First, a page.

Believe it or not, I still haven't completed my cataloguing of all the husks of old movie theaters that dot Mission Street, my neighborhood's main drag. I should also mention that all of these theaters, including the one that I'm going to be presenting to you today, can be found within one short, four-block long stretch. Obviously the Mission was quite an entertainment Mecca back in the early days of the mid-twentieth century. This is perhaps reflected in the monumental elements incorporated into a lot of these theaters' designs, which hint at aspirations to permanence that could only have been maintained in an age when television and home video's impact on America's healthy theater-going habits was far beyond the reach of the imagination. Anyway, today, The El Capitan:
The bad new for the El Capitan is that, once you pass under its facade, you see this:
I have to admit that while, like most San Franciscans, I have been guilty of passing these ruins by without a second thought on many occasions, I feel a pang of sadness when contemplating them now. This is not to say that I feel that their demise should or could have somehow been avoided. No neighborhood, much less the Mission, could sustain such a large number of screens in this day and age. We should, in fact, probably just be grateful that we have their shells on hand as an impetus to memory and historical inquiry.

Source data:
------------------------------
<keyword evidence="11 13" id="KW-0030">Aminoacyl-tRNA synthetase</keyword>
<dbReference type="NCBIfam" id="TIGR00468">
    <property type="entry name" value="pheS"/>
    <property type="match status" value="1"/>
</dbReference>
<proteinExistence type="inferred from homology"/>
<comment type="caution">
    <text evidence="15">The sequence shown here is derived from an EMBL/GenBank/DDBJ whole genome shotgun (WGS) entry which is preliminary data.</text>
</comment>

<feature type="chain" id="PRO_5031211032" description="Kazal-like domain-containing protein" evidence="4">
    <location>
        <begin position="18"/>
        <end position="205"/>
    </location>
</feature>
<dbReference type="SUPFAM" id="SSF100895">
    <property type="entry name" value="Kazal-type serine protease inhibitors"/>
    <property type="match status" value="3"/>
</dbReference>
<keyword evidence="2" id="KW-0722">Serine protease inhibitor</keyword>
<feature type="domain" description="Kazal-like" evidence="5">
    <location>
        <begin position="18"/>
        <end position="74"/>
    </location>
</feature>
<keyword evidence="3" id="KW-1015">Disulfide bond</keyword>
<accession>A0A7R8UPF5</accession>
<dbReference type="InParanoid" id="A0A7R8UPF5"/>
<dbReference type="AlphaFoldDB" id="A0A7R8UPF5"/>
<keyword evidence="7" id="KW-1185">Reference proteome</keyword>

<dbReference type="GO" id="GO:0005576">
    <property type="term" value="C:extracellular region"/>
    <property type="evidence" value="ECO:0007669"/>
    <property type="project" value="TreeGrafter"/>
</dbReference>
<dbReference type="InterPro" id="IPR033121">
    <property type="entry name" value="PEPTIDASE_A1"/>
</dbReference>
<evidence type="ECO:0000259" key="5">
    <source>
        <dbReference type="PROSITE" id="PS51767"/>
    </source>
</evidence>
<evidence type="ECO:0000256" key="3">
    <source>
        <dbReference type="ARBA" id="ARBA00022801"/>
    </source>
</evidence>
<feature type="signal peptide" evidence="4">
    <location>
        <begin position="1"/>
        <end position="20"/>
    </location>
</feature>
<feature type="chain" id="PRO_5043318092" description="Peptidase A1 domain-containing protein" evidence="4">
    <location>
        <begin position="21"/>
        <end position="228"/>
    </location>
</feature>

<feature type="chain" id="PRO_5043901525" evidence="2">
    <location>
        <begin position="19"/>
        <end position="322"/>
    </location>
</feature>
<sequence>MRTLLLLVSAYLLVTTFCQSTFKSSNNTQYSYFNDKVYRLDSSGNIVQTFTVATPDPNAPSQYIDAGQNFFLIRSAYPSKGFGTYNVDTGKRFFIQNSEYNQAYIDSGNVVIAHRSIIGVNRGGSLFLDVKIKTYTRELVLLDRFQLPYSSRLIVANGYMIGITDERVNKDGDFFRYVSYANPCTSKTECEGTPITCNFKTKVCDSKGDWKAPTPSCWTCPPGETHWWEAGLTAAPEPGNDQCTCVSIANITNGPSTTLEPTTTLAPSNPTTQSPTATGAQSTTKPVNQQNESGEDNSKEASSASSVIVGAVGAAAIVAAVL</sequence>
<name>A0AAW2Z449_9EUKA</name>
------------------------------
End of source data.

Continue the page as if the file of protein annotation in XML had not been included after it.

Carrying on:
It's just that, in a retro-fitted city like San Francisco, where the new is just as likely to be built on-top-of or around the old as it is to supplant it, we're provided numerous opportunities in the course of our daily routines to confront the ghosts of the city's past. Yet we seldom choose to do so, more often than not remaining oblivious to them, or if we do take notice of them, doing so with little in the way of sustained curiosity. Perhaps in deciding to let these structures stand, while at the same time doing little to impede their natural process of decay -- by, in essence, allowing them to turn to dust before our eyes -- the city fathers and mothers have provided us with an inadvertent and far too vivid reminder of the impermanence of all of those cozily familiar edifices that we today regard as imperishable fixtures of our daily lives -- all of them monuments to commerce and diversion that are themselves just ruins in the making.
Anyway, I guess this is just my effort to stop and look the ghost in the eye for a moment -- before, of course, turning back on my way in search of dollar DVDs and cheap tube socks
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